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Peter Thomson elevated to "legend" status

Peter Thomson has officially achieved legend status, being elevated to the highest level of the Sport Australia Hall of Fame.

The five-time British Open champion became the first golfer to achieve legend status at the hall's annual induction ceremony.

He joined 20 other sportspeople out of the hall's 318 members and 124 associate members who are denoted legends.

Thomson won five British Open championships between 1954-65 and also three Australian Opens.

Fellow golfer Bruce Crampton was among five sportspeople who were inducted into the hall last night out of 28 nominees.

The others were Phillip Dutton (equestrian), Oarsome Foursome member Nick Green (rowing), goalkicking machine Peter Hudson (AFL) and squash star Michelle Martin.

"The Don" annual award went to tennis star Pat Rafter, as the athlete whose example most inspired the nation.

Rafter won the award ahead of retired Wallaby captain John Eales, Grant Hackett, US Open champion Lleyton Hewitt, Australian Test captain Steve Waugh and Karrie Webb.

A Hall spokesperson said The Don was not a "best of the best" award, but was more about inspiration and example.

Rafter joined marathon runner Heather Turland and cricketer Mark Taylor, swimmer Ian Thorpe and sprinter Cathy Freeman as winners of the award.

Thomson was overwhelmed with his elevation to legend status and was joined on stage by more than 20 members of his family as well as fellow top Australian golfer, Kel Nagle.

He paid tribute to Sir Donald Bradman, who died this year, after whom the Don Award was named.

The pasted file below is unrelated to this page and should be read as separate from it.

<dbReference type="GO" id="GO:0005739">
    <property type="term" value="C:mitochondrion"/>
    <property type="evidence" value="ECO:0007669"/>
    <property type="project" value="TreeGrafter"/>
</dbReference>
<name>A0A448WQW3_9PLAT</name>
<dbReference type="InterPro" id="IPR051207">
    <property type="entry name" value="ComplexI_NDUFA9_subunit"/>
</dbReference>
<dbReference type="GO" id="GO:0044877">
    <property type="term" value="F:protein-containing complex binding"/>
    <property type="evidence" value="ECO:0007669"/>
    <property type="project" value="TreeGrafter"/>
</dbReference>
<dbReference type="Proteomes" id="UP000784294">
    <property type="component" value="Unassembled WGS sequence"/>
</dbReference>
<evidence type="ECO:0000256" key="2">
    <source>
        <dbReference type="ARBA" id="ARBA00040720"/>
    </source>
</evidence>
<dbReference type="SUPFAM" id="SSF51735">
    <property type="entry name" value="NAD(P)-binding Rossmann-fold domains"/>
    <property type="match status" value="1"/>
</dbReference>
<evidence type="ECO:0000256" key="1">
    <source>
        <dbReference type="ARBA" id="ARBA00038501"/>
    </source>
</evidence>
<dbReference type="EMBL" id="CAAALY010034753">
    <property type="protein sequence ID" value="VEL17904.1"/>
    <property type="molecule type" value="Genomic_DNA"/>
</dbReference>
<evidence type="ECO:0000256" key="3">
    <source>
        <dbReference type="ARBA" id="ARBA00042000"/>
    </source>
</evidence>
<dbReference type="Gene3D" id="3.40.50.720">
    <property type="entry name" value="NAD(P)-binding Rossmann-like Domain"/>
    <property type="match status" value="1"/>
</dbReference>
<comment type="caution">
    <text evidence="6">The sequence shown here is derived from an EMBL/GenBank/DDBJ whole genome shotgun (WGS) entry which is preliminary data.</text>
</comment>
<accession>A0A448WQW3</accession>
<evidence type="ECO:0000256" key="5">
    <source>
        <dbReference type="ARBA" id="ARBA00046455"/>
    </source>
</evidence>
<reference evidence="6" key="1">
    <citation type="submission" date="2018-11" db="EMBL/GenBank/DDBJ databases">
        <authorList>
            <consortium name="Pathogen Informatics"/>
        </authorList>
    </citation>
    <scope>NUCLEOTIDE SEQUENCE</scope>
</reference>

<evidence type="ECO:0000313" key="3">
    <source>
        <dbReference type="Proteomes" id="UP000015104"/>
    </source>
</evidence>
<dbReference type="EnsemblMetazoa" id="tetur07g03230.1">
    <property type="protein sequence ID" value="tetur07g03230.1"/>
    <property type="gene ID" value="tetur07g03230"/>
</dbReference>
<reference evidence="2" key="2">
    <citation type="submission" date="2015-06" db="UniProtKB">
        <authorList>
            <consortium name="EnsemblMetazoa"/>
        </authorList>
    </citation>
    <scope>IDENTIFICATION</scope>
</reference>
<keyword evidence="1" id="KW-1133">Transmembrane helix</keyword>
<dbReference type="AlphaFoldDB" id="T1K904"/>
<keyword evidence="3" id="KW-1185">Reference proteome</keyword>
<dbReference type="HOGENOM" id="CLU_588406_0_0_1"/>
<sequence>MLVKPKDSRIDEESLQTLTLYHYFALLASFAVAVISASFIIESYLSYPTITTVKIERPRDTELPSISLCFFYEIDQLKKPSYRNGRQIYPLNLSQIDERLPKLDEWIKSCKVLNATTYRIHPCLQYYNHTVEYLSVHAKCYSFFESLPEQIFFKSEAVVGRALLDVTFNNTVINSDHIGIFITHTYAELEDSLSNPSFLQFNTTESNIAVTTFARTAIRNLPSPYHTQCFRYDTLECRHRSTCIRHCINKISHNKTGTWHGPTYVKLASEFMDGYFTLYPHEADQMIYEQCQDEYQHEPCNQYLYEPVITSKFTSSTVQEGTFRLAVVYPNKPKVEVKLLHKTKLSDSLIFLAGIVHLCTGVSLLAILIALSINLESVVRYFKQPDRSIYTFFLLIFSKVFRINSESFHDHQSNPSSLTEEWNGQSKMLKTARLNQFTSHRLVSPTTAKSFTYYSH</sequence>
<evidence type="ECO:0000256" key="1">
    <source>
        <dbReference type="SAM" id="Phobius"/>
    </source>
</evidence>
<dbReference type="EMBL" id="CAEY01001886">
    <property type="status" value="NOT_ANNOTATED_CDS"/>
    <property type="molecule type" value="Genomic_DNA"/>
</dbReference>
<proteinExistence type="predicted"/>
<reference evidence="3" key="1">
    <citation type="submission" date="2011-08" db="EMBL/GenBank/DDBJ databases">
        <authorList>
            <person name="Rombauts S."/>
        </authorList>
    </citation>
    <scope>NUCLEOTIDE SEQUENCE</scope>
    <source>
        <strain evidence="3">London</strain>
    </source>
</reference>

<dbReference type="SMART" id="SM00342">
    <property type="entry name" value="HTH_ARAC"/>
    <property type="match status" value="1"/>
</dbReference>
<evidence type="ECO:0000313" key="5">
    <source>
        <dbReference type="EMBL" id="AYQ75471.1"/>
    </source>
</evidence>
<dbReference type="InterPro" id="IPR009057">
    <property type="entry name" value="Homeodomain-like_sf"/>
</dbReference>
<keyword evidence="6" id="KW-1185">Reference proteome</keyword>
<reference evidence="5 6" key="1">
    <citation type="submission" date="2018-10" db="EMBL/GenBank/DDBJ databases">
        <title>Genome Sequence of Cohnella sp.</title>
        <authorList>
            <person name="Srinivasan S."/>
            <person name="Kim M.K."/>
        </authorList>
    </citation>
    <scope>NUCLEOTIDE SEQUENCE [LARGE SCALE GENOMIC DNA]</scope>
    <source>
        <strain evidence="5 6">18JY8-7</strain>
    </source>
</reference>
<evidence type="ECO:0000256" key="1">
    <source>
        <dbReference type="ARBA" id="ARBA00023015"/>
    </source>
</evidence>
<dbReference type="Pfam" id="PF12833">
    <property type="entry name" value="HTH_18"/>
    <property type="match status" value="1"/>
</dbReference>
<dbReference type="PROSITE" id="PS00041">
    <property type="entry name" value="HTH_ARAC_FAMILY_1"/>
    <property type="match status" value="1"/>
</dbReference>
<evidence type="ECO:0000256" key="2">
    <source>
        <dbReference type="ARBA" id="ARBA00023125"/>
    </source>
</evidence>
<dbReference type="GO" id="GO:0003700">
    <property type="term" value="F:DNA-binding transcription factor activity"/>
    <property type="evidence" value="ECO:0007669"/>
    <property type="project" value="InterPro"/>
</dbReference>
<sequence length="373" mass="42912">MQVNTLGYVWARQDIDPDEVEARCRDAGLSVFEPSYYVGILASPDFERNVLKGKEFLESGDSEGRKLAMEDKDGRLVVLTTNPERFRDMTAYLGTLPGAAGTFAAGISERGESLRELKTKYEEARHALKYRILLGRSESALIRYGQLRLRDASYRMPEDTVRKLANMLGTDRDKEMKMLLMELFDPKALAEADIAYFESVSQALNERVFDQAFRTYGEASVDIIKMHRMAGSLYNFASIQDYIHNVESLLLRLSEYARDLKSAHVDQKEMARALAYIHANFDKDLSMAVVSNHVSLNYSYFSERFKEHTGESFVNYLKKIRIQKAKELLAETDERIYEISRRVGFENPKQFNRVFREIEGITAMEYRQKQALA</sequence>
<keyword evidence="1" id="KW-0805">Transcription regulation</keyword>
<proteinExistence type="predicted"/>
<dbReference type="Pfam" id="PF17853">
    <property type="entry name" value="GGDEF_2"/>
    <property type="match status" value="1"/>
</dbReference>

"My God, if you did anything in your sporting life, you had to match yourself against the great man," Thomson said of Sir Donald.

"Pat Rafter is the epitome of Don Bradman."

Rafter received his award for the sportsmanship he displayed after losing the Wimbledon final to Croatian Goran Ivanisevic.

Rafter's parents accepted the award on his behalf and father Jim said he was in awe of his son's humility and composure.

"The way Pat lost, the way he handled losing made me feel you are a very great man, my son," Jim said.

Rafter appeared in a pre-recorded video interview and said Wimbledon may never see another day like the extraordinary five set final between himself and Ivanisevic.

"If I had to lose to anyone outside of an Australian, I'd lose to Goran," Rafter said.

Prime Minister John Howard presented the award to Rafter's parents and also announced the Australian Sports Commission would donate $200,000 over the next four years to help with the Hall of Fame operations.



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